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Keeping a company productive after a quick shift to a remote work model can be frustrating, as communication gets frayed and momentum can be almost impossible to build. The company's DevOps team, especially reliant on communication, can be particularly affected with such a shift.
Countries and states have taken different approaches to COVID-19, but with stay-at-home orders extending into the foreseeable future, the remote work model has been adopted by numerous companies.
But with a virtual workforce comes unique challenges -- communication can be difficult, security operations can be strained and productivity can plummet. In order to best boost remote DevOps teams and avoid these issues, companies need to examine all available tools.
The rise of DevOps
Years before the use of the term DevOps, software developers and operations worked in isolated environments and rarely communicated with one another during the development process. This system led to problems, however, once the software was integrated into the production. DevOps is the result of these two teams coming together, according to Yoav Landman, co-founder and CTO of JFrog, a California-based software company. The driving force behind DevOps was the strong belief that communication and cooperation between the two teams would lead to the resolution of the problems. A further driver behind towards integrated DevOps teams is the nimbleness that a squad of developers can provide.
However, for companies that are not accustomed to the remote work model, communication can become strained with the rapid shift to remote work and telecommunications. DevOps teams can fall backwards to their siloed past without intervention. Cooperation must be maintained during this time despite the obvious difficulties.
The remote work model brings challenges
The fallout of the COVID-19 crisis has led to many companies encouraging their employees to work remotely. With this new large-scale remote work model, challenges and opportunities have arisen. DevOps teams, specifically, require a heightened level of communication and security to excel, and therefore can be hindered by these changes.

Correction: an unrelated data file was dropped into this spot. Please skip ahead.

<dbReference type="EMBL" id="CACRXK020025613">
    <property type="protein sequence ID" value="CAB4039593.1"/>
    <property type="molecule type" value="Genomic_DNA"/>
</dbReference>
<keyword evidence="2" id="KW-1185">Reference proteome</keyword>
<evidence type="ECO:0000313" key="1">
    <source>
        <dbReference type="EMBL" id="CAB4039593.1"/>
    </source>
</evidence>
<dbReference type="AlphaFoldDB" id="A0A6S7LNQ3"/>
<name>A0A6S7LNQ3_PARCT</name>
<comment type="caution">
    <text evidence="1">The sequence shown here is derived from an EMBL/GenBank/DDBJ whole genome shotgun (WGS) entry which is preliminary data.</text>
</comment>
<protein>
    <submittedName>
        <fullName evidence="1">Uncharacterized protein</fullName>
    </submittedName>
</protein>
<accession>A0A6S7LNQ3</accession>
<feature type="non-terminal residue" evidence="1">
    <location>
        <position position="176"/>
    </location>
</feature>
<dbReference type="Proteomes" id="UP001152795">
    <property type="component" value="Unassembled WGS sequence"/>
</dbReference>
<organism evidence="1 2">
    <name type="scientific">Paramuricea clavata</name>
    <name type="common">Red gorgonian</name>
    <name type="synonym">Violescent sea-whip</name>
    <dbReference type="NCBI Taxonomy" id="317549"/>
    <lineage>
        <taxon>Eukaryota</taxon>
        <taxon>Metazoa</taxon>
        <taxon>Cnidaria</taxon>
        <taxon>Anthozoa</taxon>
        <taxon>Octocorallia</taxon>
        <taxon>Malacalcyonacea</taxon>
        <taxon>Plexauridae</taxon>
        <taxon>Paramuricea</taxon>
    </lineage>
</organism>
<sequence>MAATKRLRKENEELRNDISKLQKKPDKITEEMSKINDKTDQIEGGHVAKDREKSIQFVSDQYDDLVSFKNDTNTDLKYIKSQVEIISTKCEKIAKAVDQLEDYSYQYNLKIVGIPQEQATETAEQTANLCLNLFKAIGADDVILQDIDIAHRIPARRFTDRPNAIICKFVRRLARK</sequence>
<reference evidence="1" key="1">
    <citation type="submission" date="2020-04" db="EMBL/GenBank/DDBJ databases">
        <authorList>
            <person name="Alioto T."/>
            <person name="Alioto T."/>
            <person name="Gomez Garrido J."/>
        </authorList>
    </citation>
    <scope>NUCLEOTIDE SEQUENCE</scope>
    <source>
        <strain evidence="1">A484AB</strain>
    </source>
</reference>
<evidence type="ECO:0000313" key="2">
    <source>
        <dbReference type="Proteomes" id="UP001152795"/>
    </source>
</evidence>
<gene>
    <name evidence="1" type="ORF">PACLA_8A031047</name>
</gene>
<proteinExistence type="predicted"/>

"Security challenges are heightened for developers and DevOps with a remote workforce model," said Justin Richie, director of data science at Nerdery, a digital business consultancy. "One of the biggest security challenges will be identifying and documenting solutions built and put in place throughout the rapid response to COVID-19."
With employees stretched out from the workplace, more security will be needed to ensure the same level of network safety as before the pandemic, not only when it comes to a company's assets, but when it comes to sorting through the rapid release of information on the pandemic and COVID-19 itself.
For enterprises that disseminate information relating to the safety of employees or the general public, building a proper plan can be difficult. This is where DevOps comes in, as the responsibility largely falls on developers and IT teams.
"These teams must not only provide employees with access to tools remotely, but also ensure software, tools and systems remain up-to-date and secure so that business continuity is not compromised," Landman said.
Ensuring that the communication that led to the creation of DevOps is maintained is one of the biggest challenges in the remote work model. When working remotely, experimenting with different tools that address communication and other challenges is key.
"As leaders, this is an important time to let teams figure out what tools and processes adequately support their culture, with the priority being on supporting the teams' effectiveness and productivity," said Justin Rodenbostel, the vice president of delivery at SPR, a Chicago-based digital transformation agency.
The role of AI and machine learning
DevOps teams are turning to AI and augmented tools to increase productivity and maintain continuous workflow.
"The new reality of everyone working from home may result in a greater need to be on support 24/7 and have systems up constantly -- any downtime means the team isn't able to be productive," Landman said.
Communication, handling of usual assignments and processes as well as security issues can each be addressed with the right tools. With AI and machine learning tools, DevOps teams can significantly increase the speed and range of their work.
"It allows them to analyze complex data systems to detect anomalies and identify opportunities for optimization in the DevOps process," Richie said.
Smart tools can help to automate processes and suggest changes in performance to drive higher quality code and decrease the amount of errors in less time. The emerging term AIOps reflects the desire to leverage AI in DevOps workflows.
"[AIOps] has a huge impact on security and reliability, which is important more now than ever given the uptick in remote work," Richie said.
Rodenbostel agreed that the challenges teams face really depend on what 'normal' working conditions for those teams are.
"Teams whose communication and collaboration benefit from being co-located, or who prefer to track work on a physical board instead of a digital tool like Trello, need to figure out what tools they can adopt that adequately support them," Rodenbostel said.
And AI and machine learning can be those tools companies are seeking. Through its ability to sort through information rapidly, optimize procedures and give insight, DevOps teams can use AI to better handle the challenges of today's unique circumstances.